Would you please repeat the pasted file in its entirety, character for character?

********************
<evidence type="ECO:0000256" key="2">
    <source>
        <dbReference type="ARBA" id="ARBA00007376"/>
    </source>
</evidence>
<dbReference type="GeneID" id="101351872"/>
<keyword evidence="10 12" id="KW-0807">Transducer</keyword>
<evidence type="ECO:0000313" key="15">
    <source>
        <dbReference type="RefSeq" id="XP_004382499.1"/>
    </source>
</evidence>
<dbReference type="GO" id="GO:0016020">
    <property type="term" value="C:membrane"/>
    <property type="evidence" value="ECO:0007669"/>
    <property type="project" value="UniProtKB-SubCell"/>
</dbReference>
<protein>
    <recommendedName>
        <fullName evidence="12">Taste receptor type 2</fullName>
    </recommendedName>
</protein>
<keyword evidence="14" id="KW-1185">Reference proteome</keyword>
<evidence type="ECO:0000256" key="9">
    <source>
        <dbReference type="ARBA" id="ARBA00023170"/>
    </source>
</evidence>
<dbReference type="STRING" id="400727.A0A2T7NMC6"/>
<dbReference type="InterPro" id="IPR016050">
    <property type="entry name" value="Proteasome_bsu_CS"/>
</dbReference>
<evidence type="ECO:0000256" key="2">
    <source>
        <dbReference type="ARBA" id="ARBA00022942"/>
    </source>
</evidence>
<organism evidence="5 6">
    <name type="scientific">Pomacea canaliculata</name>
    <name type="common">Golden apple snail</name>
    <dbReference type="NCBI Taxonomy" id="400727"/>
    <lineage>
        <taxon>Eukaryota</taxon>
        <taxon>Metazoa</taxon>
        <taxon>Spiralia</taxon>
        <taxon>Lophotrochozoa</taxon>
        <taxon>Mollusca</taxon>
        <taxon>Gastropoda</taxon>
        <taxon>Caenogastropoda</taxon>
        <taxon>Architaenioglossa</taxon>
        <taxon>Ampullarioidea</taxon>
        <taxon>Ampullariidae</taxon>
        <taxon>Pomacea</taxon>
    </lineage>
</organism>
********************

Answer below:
<evidence type="ECO:0000256" key="2">
    <source>
        <dbReference type="ARBA" id="ARBA00007376"/>
    </source>
</evidence>
<dbReference type="GeneID" id="101351872"/>
<keyword evidence="10 12" id="KW-0807">Transducer</keyword>
<evidence type="ECO:0000313" key="15">
    <source>
        <dbReference type="RefSeq" id="XP_004382499.1"/>
    </source>
</evidence>
<dbReference type="GO" id="GO:0016020">
    <property type="term" value="C:membrane"/>
    <property type="evidence" value="ECO:0007669"/>
    <property type="project" value="UniProtKB-SubCell"/>
</dbReference>
<protein>
    <recommendedName>
        <fullName evidence="12">Taste receptor type 2</fullName>
    </recommendedName>
</protein>
<keyword evidence="14" id="KW-1185">Reference proteome</keyword>
<evidence type="ECO:0000256" key="9">
    <source>
        <dbReference type="ARBA" id="ARBA00023170"/>
    </source>
</evidence>
<dbReference type="STRING" id="400727.A0A2T7NMC6"/>
<dbReference type="InterPro" id="IPR016050">
    <property type="entry name" value="Proteasome_bsu_CS"/>
</dbReference>
<evidence type="ECO:0000256" key="2">
    <source>
        <dbReference type="ARBA" id="ARBA00022942"/>
    </source>
</evidence>
<organism evidence="5 6">
    <name type="scientific">Pomacea canaliculata</name>
    <name type="common">Golden apple snail</name>
    <dbReference type="NCBI Taxonomy" id="400727"/>
    <lineage>
        <taxon>Eukaryota</taxon>
        <taxon>Metazoa</taxon>
        <taxon>Spiralia</taxon>
        <taxon>Lophotrochozoa</taxon>
        <taxon>Mollusca</taxon>
        <taxon>Gastropoda</taxon>
        <taxon>Caenogastropoda</taxon>
        <taxon>Architaenioglossa</taxon>
        <taxon>Ampullarioidea</taxon>
        <taxon>Ampullariidae</taxon>
        <taxon>Pomacea</taxon>
    </lineage>
</organism>